He jumped, said, ooofff, and then hightailed it up the slope, dog on his heels.

The bear woke our nearest neighbour about midnight a few nights later. John raised sheep. John heard bleating, grabbed his gun and ran to his sheep-pen. The bear was lobbing sheep against the side of the barn, one by one. By the time John shot him, 80 sheep were dead.

Most of the time the bears (and cougars) came and went without incident but this was the exception I'll always remember, and gives me the right to brag that I've hunted bear with a slingshot and lived to tell the tale.

[INVITATION: All elders, 50 and older, are welcome to submit stories for this blog. They can be fiction, non-fiction, poetry, memoir, etc. PLEASE read instructions for submitting.]

Posted by Ronni Bennett at 05:30 AM | Permalink | Email this post


Wow! What an amazing story, and very beautifully written! I have nightmares like that, but don't think I could ever have had the nerve to even live there, let alone go after a bear with a slingshot.Kudos to you.


I must say, you are a much braver person than I am.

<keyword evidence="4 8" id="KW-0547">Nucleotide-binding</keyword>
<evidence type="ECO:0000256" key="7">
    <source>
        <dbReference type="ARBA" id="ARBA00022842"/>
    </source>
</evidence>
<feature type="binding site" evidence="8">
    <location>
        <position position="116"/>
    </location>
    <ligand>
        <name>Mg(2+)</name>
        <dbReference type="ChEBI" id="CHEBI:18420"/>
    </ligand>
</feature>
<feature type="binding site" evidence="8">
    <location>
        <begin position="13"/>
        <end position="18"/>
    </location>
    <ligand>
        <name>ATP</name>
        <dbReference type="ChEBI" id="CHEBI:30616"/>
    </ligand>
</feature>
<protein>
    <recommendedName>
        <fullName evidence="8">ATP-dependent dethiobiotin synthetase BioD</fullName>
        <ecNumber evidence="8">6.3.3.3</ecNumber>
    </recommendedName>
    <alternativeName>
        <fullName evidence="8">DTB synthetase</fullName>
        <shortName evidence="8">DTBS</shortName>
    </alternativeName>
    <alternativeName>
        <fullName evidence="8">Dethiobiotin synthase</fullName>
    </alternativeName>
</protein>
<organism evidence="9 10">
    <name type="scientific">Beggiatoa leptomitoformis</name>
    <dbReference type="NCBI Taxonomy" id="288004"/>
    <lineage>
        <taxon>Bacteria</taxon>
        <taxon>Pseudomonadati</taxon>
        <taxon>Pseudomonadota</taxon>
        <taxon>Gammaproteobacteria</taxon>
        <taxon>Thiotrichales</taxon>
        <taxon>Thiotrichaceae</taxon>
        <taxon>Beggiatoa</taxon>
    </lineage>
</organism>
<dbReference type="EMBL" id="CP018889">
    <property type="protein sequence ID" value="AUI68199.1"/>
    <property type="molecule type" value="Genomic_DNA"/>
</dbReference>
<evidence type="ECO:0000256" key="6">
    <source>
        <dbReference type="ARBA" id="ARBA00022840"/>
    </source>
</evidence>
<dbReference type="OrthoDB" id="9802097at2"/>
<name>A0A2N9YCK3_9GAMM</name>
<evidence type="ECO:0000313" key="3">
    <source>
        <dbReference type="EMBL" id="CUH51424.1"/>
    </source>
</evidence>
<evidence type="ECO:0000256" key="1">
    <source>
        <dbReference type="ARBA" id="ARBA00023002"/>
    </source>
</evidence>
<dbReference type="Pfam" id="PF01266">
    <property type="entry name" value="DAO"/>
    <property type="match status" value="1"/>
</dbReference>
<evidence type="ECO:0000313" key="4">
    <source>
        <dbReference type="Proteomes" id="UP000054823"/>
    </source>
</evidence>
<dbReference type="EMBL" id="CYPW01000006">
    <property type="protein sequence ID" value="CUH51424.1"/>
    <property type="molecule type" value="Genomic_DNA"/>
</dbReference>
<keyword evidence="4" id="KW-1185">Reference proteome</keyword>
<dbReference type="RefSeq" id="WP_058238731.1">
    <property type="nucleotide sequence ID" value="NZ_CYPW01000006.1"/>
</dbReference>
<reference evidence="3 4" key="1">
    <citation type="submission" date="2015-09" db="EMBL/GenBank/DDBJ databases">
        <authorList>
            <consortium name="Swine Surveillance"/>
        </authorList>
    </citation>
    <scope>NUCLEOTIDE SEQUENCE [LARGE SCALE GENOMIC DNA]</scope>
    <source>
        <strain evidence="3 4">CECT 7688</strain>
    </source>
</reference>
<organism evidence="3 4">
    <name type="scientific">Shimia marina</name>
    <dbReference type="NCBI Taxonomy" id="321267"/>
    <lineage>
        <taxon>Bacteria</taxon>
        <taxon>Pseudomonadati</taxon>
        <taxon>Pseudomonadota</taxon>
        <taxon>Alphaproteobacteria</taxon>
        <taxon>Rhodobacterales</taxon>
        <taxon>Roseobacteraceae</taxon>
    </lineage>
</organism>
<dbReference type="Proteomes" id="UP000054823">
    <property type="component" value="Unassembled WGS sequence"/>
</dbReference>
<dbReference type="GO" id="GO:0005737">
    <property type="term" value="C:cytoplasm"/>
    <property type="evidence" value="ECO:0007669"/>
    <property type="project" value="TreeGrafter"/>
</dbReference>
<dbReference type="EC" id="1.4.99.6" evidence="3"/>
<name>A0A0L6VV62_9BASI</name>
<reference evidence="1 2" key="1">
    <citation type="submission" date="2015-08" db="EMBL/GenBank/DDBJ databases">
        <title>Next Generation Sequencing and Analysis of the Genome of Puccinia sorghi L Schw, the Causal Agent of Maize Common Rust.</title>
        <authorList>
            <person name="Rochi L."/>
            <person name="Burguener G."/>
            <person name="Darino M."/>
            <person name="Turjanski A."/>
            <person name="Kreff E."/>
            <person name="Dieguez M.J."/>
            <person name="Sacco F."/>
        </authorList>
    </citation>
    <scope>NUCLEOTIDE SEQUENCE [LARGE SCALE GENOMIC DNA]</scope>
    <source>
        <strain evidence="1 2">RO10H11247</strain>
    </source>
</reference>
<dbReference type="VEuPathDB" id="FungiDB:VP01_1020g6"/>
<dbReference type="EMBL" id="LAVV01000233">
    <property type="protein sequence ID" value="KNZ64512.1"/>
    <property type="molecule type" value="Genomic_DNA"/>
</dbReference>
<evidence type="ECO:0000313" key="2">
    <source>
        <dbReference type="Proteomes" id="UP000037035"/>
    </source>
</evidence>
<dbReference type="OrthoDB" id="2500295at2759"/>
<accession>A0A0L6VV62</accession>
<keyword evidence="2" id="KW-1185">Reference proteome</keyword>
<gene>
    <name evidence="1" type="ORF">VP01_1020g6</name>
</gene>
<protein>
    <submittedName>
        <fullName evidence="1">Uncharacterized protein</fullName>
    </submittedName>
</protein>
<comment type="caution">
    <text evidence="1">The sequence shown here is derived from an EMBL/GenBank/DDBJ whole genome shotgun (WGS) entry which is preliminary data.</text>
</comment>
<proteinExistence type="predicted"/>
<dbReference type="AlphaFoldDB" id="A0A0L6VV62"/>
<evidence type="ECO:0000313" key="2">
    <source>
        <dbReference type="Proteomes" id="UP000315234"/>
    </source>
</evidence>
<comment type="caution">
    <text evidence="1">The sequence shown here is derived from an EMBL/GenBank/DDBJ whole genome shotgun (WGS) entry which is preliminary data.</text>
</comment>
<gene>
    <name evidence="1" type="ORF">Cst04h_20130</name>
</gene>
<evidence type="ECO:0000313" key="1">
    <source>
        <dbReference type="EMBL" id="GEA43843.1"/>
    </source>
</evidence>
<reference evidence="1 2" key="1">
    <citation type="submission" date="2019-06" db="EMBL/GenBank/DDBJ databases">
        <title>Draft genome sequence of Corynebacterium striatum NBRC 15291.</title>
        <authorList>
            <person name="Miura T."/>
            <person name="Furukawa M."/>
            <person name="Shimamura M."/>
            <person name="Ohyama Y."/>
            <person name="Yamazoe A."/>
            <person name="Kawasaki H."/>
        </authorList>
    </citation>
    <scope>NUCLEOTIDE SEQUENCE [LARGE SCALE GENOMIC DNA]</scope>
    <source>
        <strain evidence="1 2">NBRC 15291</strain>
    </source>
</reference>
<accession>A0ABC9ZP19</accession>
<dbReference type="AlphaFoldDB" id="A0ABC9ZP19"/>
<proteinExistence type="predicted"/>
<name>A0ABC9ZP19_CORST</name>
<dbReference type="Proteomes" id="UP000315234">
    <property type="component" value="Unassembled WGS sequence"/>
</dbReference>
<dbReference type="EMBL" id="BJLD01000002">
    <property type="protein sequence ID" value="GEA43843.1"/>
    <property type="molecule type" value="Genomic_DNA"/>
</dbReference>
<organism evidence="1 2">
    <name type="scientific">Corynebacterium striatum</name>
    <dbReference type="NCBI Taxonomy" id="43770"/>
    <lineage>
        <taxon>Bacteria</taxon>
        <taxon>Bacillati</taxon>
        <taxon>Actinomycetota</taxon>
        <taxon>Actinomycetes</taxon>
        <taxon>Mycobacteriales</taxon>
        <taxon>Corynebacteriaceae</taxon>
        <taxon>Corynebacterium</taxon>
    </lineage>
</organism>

Good for you for going after that bear with a slingshot.

I admire your courage but your story really makes me happy that I was born and raised a city girl.....

The only wildlife I have ever come in contact with were Eagles and they were football players.

Great story,well written...

What a great story about your faith in a slingshot. You are one brave woman in my mind.

Wonderful wonderful story - I'll keep it in mind if I ever meet a bear in St. Louis. Thanks.

I loved it. Such a spirit of adventure and "I'll take care of this problem." Yes ladies, we can do whatever is necessary.

Lucky you to have such a riveting story to tell your grandchildren! It was terrific - I takes me hat off to you.

Reminds me of my mother-in-law when she came upon a bear in the woods. Rather than get upset, she asked it which of them was going to get to use the path, her or the bear? She said it disappeared so fast she hardly saw it leave. She must have been scary at five foot, 119 lbs! Wish now I knew about that slingshot!

You are a gutsy woman. That dog was a protector and wonder dog. Great story.

Loved your story, bears and slingshots, wow..I saw bears in the Central Park Zoo as a child and even though they were behind l2 foot iron bars, I stood very still, very quiet while lots of folks were yelling out to the bears..I guess if you live in wild, you get a better head about it..I got goosebumps reading about the bear trying to break into your house through the front door...yikes..the slingshot, that will stay in my mind for ages now..and I though the Bibe story of David and the slingshot was good...this use of slingshot gives me a whole "nother" thing to ponder...What a writer..what a graphic description in your story about the bear hurling the sheep against the barn, I never heard of anything like that before, so I was waiting for a whole other next sentence..Again, great writing, wonderful scene building..thank you.